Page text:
‘What makes you think he’s been buried?’
‘The sand. It’s all over him. And in his guts. Jesus. I’ll have to bury him. Get the shovel out the back, will you?’
She walked to the back of the Jeep and retrieved his fold-up shovel from the toolbox.
‘You don’t think you should ask Jack what he wants to do with him?’ she said as she handed it over.
‘Yeah, I guess I should. I’ll go ring him.’
He went inside and she gingerly retrieved the soiled underwear. Paul must’ve done this. He must’ve found out and left her this warning to stay away. But why kill Friday? What did the dog have to do with it? Her heart thundered with the thought that he might’ve hurt Helena. How could she go check?
Richard came out and she stuffed the knickers in her pocket. ‘Jack’s on his way. Going to bury the old fella up at his cabin.’
‘Poor Jack,’ Melanie said. ‘He loved that dog.’
‘I’ll get a bucket and wash this off.’
‘I think I’d like to go to the pub after all. Maybe we could drive over to Helena’s and ask them, too?’
‘Really? After this?’
‘Especially after this. Besides, I’d like to see how she’s feeling.’
‘You’re a strange chick, Mel.’
‘Part of the charm,’ she said.
He walked to her, caressed her cheek. ‘You okay?’
‘Sure. I just don’t want to hang around here just now.’
‘You want to go back to Brissie?’
‘No! No. I’m just a bit shaken, but I need this break. I need the peace. We need it. I felt we were getting somewhere, didn’t you?’
‘I did. I’m sorry about the Mackenzie shit. I’m doing my best.’
‘I know you are.’ She kissed his cheek. ‘Please, let’s just get the car cleaned and do what we can for Jack. Maybe ask him to join us for dinner.’
‘Yeah, we should do that. I don’t know why anyone would want to do this to an animal. If I ever find the guys who did it, I’ll make them sorry.’
‘I’m sure they’re long gone.’
‘Well, someone put him here, and not long ago. Maybe I should head down to the barge and see who’s leaving.’
‘You can’t prove anything, Richard. Just let it go. A stupid prank. Let’s have dinner and try to take our minds off it, okay?’ She squeezed his hand.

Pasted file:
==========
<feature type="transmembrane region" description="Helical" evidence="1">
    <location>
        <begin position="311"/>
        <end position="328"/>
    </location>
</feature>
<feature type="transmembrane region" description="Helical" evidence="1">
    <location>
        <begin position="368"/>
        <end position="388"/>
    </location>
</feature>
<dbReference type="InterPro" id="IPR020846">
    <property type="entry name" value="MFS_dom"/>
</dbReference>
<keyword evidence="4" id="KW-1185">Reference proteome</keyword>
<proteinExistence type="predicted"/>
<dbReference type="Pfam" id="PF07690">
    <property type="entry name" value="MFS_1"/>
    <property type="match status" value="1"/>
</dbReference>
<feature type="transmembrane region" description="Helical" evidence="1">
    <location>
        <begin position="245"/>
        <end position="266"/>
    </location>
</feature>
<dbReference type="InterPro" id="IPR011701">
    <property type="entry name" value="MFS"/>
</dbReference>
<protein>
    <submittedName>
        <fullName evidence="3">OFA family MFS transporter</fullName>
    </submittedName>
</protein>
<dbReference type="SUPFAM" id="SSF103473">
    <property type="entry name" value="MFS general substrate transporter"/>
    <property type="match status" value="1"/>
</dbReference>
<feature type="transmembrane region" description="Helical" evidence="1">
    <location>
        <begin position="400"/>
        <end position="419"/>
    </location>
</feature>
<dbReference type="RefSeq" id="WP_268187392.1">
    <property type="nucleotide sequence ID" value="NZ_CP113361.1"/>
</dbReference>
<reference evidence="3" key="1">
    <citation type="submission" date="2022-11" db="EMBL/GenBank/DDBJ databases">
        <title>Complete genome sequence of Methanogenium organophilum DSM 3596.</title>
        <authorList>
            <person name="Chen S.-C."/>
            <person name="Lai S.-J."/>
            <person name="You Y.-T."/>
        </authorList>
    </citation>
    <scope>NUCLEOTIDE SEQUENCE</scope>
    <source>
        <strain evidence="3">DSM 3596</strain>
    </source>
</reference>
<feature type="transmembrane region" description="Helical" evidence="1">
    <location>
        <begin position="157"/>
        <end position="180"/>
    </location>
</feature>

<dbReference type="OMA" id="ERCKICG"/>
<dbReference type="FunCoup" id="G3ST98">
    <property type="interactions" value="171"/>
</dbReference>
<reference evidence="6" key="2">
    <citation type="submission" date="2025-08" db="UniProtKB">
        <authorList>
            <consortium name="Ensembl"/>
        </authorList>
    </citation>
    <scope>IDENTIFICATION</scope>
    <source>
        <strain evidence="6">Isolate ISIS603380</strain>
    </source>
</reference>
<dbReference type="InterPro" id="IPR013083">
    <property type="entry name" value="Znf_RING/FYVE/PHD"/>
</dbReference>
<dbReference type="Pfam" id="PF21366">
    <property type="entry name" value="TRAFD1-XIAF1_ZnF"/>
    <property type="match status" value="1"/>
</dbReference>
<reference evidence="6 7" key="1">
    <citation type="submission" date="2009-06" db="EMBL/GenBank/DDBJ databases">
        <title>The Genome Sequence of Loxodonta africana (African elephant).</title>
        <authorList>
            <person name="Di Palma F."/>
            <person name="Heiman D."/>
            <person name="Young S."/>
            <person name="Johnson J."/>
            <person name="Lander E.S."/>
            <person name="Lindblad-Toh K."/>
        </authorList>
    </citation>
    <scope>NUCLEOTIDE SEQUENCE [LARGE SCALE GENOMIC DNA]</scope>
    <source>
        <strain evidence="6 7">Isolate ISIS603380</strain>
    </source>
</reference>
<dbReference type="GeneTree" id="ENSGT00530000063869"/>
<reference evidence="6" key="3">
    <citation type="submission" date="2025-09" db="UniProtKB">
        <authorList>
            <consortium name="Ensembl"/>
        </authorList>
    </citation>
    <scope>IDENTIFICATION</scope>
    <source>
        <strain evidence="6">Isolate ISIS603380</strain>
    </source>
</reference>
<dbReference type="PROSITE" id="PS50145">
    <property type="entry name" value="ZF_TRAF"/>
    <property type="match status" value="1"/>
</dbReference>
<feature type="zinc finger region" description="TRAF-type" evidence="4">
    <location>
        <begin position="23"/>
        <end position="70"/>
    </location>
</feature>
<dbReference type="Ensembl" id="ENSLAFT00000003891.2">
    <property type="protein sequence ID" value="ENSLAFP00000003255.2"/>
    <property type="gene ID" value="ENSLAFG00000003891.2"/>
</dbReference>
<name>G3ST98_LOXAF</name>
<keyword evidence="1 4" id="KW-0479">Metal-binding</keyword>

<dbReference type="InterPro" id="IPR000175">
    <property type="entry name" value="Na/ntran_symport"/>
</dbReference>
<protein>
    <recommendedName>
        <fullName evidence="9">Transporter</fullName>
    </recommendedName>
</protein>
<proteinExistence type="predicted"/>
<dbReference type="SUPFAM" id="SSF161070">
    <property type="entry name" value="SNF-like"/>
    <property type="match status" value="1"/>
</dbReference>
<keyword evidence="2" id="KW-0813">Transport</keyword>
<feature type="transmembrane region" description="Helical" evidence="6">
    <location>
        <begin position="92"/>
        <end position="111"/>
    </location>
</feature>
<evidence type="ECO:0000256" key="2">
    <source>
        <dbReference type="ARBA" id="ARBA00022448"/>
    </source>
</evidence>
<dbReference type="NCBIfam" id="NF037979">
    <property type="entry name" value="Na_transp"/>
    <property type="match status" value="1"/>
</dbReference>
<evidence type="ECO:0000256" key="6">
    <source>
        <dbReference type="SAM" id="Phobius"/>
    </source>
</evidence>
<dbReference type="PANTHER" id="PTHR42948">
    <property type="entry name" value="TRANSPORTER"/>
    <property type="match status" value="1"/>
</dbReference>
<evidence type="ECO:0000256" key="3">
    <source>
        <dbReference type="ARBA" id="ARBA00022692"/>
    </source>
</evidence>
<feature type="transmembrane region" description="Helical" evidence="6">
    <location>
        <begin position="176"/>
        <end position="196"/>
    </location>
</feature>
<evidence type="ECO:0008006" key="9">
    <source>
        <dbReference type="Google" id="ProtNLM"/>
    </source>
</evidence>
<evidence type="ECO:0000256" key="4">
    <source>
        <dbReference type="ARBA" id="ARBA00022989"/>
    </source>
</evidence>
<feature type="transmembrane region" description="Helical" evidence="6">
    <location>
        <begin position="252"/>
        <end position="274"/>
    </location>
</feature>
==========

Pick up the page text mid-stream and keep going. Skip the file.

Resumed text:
‘Yeah, you’re right. Poor fucking Friday.’
If he noticed the underwear was missing, he didn’t comment. While he cleaned the truck, she threw the knickers in the bin. She hoped Jack would arrive soon. Helena’s comment about not letting Paul hurt her looped through her mind. But who would stop Paul from hurting Helena?
Jack was devastated to see Friday sprawled out on the ground. By the time they’d drunk tea and bourbon and the old man, looking older by the minute, had wrapped the dog in a sack and driven off with a ‘thanks but no thanks’ to their dinner invitation, it was almost sundown.
Melanie had bitten the inside of her mouth so much it was bleeding. She could taste the saltiness, feel the twinge of pain. How was Helena? Paul could’ve done anything and been on the last barge to the mainland by now. She had to fight down the image of Friday, his guts out, his eyes glassy and unseeing, that tip of tongue protruding from his jaws. There wasn’t enough chardonnay in the world to wash that away, or drown the rising fear that something horrible had happened to Helena.
Her nails had scribed dark crescents in her palms by the time they’d finally got in the Jeep. The drive through the scrub to Helena’s hut was interminable. Trees crowded the road; the headlights seemed feeble. She wasn’t sure they were going anywhere at all, just stuck in the same spot or going around in circles.